The answers you presently have attempt to address a question of the first kind but are not really sufficient to answer a question of the second kind, because it's not clear what other outcomes would have led us to ask a question of the form "Wow, what are the chances of that??".

For some explanation of the issues, see this wikipedia article Testing hypotheses suggested by the data, or any of a fair number of posts on site (such as The Risk game dice problem$\!$).

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Definitely not a normal result.

If the roulette is fair then in 500 spins is expected to get about 13 appearances of a certain number(500/38$\approx$13).
If you use the Bernulli for $k=13$ you'll find 11.13%, which means there is 11.13% chance the certain number appearing exactly 13 times in 500 spins. In other words, if you repeat the 500-spins trial many times, it is expected in 11.13% of those trials, to have exactly 13 appearances of the number. Not less, not more, but exactly 13 appearances. Also if you try the Bernulli for "$k$" other than 13, you will always find less than 11.13%. Meaning, 13 is the most possible frequency of apperances of a certain number in 500 spins.

For k=1, as shown in another answer, $P(k)\approx0.00219\%$. Apparently is very unlikely to have only one success in 500 spins. It is very likely that the appearances of a number will be around 13. Let's try for all $k\in[13\pm7]$. This will be the probability of having 6 up to 20 appearances of a number in a 500-spins trial.
$$\sum_{k=6}^{20}\binom{500}{k}(\frac{1}{38})^{k}(1-\frac{1}{38})^{500-k}\approx96.48\%$$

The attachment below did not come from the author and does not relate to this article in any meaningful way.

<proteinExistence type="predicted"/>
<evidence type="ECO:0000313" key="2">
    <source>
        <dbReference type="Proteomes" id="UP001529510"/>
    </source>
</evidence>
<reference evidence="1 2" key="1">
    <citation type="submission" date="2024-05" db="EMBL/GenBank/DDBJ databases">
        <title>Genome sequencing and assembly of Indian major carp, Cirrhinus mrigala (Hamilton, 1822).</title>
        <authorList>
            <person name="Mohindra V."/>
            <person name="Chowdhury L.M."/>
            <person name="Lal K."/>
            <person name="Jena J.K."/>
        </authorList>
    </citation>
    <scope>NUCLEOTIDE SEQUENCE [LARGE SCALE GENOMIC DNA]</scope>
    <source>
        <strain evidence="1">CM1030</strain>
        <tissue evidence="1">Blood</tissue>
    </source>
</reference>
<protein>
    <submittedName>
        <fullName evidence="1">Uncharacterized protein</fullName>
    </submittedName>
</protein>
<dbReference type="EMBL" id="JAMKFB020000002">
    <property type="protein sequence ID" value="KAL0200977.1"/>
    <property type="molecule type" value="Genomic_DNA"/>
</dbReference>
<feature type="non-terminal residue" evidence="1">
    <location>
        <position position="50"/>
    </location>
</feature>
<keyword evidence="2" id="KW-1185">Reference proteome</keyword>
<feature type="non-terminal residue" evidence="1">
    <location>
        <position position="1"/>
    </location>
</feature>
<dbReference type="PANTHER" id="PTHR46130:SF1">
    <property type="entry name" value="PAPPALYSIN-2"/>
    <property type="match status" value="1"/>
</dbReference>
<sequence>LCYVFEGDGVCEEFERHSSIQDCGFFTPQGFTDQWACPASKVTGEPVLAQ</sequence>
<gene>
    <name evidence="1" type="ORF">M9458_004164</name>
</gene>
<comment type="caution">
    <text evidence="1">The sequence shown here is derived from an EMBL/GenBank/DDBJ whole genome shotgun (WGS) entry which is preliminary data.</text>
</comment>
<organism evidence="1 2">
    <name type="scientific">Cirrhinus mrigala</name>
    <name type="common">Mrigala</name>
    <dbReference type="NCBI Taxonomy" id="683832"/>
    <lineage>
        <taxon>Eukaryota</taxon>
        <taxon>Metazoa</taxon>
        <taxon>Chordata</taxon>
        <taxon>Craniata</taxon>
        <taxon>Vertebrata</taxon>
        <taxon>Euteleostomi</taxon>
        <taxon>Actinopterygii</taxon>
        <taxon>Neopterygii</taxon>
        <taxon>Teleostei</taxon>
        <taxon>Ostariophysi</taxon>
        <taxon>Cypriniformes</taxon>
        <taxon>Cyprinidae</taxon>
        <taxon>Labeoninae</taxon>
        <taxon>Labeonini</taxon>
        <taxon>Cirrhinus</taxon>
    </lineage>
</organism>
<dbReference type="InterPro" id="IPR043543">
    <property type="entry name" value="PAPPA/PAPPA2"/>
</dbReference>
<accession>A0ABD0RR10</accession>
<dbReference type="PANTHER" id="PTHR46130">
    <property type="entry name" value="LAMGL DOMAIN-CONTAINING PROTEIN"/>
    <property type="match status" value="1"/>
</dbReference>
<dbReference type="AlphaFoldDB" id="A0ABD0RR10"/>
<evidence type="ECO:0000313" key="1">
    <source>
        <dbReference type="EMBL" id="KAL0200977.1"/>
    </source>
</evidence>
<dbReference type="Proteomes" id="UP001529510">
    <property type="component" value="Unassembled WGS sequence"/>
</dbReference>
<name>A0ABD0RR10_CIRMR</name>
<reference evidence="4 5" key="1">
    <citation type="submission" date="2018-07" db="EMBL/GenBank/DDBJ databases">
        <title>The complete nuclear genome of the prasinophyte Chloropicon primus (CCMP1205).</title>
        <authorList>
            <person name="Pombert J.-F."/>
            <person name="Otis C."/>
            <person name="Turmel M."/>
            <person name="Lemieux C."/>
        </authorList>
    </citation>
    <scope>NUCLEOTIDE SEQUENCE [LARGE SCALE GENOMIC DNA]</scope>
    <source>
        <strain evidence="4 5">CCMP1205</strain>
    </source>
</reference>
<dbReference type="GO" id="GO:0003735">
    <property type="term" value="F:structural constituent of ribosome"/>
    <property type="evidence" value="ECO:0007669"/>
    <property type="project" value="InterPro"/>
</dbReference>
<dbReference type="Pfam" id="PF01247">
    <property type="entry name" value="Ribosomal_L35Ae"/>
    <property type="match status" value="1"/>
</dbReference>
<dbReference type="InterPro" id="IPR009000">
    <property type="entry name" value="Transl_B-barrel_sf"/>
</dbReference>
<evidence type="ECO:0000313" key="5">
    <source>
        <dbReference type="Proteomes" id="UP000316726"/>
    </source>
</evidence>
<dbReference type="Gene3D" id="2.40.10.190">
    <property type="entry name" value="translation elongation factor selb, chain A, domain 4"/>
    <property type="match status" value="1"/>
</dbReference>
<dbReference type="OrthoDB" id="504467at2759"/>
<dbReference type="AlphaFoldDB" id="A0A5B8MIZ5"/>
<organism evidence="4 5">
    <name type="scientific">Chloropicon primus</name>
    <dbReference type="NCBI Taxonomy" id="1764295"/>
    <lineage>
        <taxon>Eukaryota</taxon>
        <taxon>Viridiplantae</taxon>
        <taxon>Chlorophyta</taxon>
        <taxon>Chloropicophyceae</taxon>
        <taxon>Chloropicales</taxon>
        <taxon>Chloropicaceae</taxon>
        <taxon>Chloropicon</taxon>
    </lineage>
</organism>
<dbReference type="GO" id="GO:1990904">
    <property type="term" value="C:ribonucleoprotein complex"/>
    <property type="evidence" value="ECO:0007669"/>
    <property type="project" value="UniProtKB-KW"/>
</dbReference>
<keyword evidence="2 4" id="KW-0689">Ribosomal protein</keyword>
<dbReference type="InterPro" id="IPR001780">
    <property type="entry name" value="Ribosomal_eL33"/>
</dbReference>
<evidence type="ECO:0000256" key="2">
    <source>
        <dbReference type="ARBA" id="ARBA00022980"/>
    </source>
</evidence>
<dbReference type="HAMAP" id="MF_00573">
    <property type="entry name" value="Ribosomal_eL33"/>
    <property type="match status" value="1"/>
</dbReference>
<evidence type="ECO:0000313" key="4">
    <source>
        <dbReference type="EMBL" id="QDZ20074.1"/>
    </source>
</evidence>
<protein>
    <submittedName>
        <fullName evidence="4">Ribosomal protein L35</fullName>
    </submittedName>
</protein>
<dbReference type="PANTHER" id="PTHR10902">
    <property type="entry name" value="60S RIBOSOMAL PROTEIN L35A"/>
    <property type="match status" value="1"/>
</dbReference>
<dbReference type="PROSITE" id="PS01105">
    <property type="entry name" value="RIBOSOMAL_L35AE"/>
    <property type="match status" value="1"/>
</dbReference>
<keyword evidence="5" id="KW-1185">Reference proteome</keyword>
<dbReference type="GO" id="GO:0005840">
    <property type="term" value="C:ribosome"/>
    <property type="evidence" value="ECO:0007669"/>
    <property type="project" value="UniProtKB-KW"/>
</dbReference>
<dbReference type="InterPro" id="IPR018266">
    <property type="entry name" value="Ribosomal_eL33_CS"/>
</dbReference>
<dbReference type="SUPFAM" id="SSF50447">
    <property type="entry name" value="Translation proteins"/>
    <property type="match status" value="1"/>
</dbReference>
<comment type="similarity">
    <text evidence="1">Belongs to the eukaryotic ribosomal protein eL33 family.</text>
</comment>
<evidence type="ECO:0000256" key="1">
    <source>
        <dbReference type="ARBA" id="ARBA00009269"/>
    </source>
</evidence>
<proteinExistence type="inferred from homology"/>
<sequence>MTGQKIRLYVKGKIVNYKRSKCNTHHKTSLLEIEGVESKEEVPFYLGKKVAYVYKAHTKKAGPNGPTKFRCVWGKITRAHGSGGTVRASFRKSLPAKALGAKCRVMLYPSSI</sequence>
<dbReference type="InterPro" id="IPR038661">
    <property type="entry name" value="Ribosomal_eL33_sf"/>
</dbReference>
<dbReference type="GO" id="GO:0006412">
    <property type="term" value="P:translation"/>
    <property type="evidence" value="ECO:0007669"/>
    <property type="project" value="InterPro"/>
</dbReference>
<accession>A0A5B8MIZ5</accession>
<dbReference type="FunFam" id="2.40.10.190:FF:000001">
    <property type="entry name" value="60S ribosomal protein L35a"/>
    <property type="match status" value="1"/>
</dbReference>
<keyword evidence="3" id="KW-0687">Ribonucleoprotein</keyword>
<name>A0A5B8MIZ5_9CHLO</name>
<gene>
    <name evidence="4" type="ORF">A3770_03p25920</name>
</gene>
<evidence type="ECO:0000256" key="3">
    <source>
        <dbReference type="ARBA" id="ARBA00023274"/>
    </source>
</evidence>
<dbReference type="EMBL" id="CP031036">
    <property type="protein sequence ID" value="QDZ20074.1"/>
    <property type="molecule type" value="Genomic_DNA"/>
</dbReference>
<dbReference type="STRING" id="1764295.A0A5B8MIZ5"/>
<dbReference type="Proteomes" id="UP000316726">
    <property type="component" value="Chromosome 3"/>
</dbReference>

I hope this makes clear what the answer is. Either the roulette is biased or...

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As already pointed out by @MattKrause at the end of his answer, if you actually want to know whether the fact of observing only one appearance of a given number when spinning the roulette 500 times confirms that there is a bias on the roulette wheel, then you should perform an appropriate statistical test.

More precisely, a test on proportions would apply, its null and alternative hypothesis being:

$$ \left\{ \begin{array}{llc} H_0:&p = 1/38 \\ H_1:&p \neq 1/38 \end{array} \right. \, \text{.} $$

The alternative hypothesis $H_1$ could be also $p < 1/38$, if you actually suspect that the number object of interest appears fewer times than expected (as it seems to be the case).

To solve this hypothesis test basing on your observed data, a chi-square test or an exact binomial test could be used, for instance.

NOTE: If you have recorded how many times all the numbers on the roulette appeared in 500 spins, then you could also check for wheel bias by performing a multinomial test.

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  • $\begingroup$ The important part of Matt Krause's answer is the second half, where he points out the problems of formally testing post hoc hypotheses. Your answer seems to ignore that critical issue by failing to clearly describe what $H_0$ actually states: is it the chance of a specific number or is it the chance of all the numbers? It's also unclear how either a $\chi^2$ or binomial test could validly be applied until somehow you have modeled what really was observed--and that's possible only by assuming the hypothesis was formulated before the observations were made. $\endgroup$ – whuber Apr 29 '16 at 15:01